Scientific Basis for Advancement of Potent KRAS Inhibitors
The human body is a complex system with cells that are constantly signaling, sending each other millions of messages every second—including critical messages on how to best grow and spread. The genes responsible for ensuring these messages are accurate include the RAS family: KRAS, NRAS, and HRAS. Together, as part of the MAPK/ERK signaling pathway, the RAS family is responsible for controlling cell growth.
Known as oncogenes, when a gene in the RAS family becomes mutated, cells can grow and spread out of control, leading to cancer. The KRAS mutation was one of the first oncogenes discovered more than 30 years ago and is the most commonly mutated oncogene. Cancers stemming from RAS mutations account for nearly a quarter of all human cancers and contribute to 1 million deaths per year worldwide. Among the RAS family of oncogenes, KRAS gene mutations are the most common, making up to 85% of all RAS mutations.
Targeting mutations in oncogenes, like KRAS, has been valuable for researchers and drug developers. These types of mutations are not inherited—that is, they are created by mistakes during normal cell division—and drive the uncontrolled cell division and growth that eventually becomes cancer. Accordingly, these mutations are known as driver mutations because by themselves they cause cancer (Source: NIH).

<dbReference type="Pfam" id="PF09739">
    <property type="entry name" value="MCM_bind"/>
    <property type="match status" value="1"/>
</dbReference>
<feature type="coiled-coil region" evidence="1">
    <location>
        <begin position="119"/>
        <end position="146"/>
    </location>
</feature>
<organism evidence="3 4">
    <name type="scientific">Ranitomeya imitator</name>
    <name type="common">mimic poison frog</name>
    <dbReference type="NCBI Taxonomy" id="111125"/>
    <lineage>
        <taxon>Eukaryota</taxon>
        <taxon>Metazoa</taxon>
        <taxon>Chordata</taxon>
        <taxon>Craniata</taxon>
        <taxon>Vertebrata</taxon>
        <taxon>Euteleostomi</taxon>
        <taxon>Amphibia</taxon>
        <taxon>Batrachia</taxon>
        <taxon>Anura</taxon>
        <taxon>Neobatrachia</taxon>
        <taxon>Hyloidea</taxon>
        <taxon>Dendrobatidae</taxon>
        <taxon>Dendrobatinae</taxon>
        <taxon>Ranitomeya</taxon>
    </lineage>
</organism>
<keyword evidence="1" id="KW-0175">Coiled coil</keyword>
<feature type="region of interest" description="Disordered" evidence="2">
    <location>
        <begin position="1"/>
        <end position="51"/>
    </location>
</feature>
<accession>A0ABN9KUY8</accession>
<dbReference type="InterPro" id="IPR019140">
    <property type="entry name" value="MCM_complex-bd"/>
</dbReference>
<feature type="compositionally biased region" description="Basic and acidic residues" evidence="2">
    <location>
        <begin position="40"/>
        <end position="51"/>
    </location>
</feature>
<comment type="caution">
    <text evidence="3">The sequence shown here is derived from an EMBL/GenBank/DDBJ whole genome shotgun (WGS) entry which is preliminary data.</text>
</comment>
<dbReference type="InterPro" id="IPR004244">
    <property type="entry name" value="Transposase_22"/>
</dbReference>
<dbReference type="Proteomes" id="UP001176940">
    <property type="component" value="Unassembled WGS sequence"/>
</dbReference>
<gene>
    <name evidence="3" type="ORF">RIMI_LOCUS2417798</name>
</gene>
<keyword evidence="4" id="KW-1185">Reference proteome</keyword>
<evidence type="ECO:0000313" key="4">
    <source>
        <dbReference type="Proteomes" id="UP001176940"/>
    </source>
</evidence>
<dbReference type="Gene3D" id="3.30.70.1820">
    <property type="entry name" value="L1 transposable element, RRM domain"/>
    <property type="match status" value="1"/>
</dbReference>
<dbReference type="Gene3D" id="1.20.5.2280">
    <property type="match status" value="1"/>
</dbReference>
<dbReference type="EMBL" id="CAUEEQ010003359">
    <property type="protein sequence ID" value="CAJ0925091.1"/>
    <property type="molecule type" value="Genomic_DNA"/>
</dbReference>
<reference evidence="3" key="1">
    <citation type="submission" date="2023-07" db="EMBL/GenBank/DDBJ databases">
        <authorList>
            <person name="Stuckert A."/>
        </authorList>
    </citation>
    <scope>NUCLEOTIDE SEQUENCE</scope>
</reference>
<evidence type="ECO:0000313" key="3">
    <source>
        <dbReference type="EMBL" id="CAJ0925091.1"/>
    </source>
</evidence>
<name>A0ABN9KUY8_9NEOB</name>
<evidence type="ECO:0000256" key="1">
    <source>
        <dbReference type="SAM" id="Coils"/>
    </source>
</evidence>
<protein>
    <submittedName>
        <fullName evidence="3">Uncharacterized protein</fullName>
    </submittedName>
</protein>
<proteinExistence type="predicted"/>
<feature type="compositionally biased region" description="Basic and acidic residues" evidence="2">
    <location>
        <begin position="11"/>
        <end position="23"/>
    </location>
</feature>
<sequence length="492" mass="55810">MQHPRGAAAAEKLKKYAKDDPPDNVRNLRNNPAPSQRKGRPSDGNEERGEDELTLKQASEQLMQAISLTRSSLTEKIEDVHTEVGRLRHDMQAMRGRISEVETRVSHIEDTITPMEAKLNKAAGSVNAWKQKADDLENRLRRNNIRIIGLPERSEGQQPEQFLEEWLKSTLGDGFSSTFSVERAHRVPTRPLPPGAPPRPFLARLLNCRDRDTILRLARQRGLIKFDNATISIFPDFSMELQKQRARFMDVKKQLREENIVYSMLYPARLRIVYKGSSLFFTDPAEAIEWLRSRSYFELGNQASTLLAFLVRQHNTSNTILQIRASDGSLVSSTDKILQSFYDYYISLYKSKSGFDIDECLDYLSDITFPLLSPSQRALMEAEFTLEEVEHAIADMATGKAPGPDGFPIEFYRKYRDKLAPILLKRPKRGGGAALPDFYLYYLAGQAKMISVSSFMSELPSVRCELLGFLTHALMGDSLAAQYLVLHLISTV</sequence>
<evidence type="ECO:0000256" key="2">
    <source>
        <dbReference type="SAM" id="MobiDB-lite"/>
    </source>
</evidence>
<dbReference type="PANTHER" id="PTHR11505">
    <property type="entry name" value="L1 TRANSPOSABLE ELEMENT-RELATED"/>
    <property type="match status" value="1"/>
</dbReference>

Targeted treatment options have been developed and approved for several of the main driver mutations, with the exception of KRAS. Yet because KRAS mutations rarely co-occur with these other, more treatable oncogenic mutations, there are hundreds of thousands of KRAS G12C mutation positive patients are currently without a targeted treatment option. Mirati has developed adagrasib (MRTX849), as a potential treatment option for those patients.